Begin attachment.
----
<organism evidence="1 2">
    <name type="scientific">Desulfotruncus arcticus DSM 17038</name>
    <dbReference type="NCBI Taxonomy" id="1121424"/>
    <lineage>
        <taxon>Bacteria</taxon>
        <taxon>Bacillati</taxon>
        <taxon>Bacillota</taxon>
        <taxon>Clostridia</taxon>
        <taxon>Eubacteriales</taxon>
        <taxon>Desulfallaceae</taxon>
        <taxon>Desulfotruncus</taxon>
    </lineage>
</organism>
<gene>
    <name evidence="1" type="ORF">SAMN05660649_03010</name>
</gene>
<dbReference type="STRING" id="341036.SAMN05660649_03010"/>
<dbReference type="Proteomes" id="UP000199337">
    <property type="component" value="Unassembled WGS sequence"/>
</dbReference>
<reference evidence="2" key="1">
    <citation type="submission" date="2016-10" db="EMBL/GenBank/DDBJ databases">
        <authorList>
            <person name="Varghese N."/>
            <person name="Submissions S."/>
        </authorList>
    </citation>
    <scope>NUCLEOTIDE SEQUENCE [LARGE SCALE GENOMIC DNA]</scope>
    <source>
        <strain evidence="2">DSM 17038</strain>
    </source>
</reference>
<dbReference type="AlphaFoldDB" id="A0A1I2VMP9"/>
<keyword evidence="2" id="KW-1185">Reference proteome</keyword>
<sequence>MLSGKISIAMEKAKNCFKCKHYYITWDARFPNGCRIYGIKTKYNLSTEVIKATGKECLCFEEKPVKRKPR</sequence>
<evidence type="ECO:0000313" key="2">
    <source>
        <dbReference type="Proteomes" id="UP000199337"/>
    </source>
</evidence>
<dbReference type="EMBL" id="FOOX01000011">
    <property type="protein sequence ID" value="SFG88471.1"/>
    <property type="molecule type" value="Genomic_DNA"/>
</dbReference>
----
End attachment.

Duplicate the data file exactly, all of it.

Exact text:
<organism evidence="1 2">
    <name type="scientific">Desulfotruncus arcticus DSM 17038</name>
    <dbReference type="NCBI Taxonomy" id="1121424"/>
    <lineage>
        <taxon>Bacteria</taxon>
        <taxon>Bacillati</taxon>
        <taxon>Bacillota</taxon>
        <taxon>Clostridia</taxon>
        <taxon>Eubacteriales</taxon>
        <taxon>Desulfallaceae</taxon>
        <taxon>Desulfotruncus</taxon>
    </lineage>
</organism>
<gene>
    <name evidence="1" type="ORF">SAMN05660649_03010</name>
</gene>
<dbReference type="STRING" id="341036.SAMN05660649_03010"/>
<dbReference type="Proteomes" id="UP000199337">
    <property type="component" value="Unassembled WGS sequence"/>
</dbReference>
<reference evidence="2" key="1">
    <citation type="submission" date="2016-10" db="EMBL/GenBank/DDBJ databases">
        <authorList>
            <person name="Varghese N."/>
            <person name="Submissions S."/>
        </authorList>
    </citation>
    <scope>NUCLEOTIDE SEQUENCE [LARGE SCALE GENOMIC DNA]</scope>
    <source>
        <strain evidence="2">DSM 17038</strain>
    </source>
</reference>
<dbReference type="AlphaFoldDB" id="A0A1I2VMP9"/>
<keyword evidence="2" id="KW-1185">Reference proteome</keyword>
<sequence>MLSGKISIAMEKAKNCFKCKHYYITWDARFPNGCRIYGIKTKYNLSTEVIKATGKECLCFEEKPVKRKPR</sequence>
<evidence type="ECO:0000313" key="2">
    <source>
        <dbReference type="Proteomes" id="UP000199337"/>
    </source>
</evidence>
<dbReference type="EMBL" id="FOOX01000011">
    <property type="protein sequence ID" value="SFG88471.1"/>
    <property type="molecule type" value="Genomic_DNA"/>
</dbReference>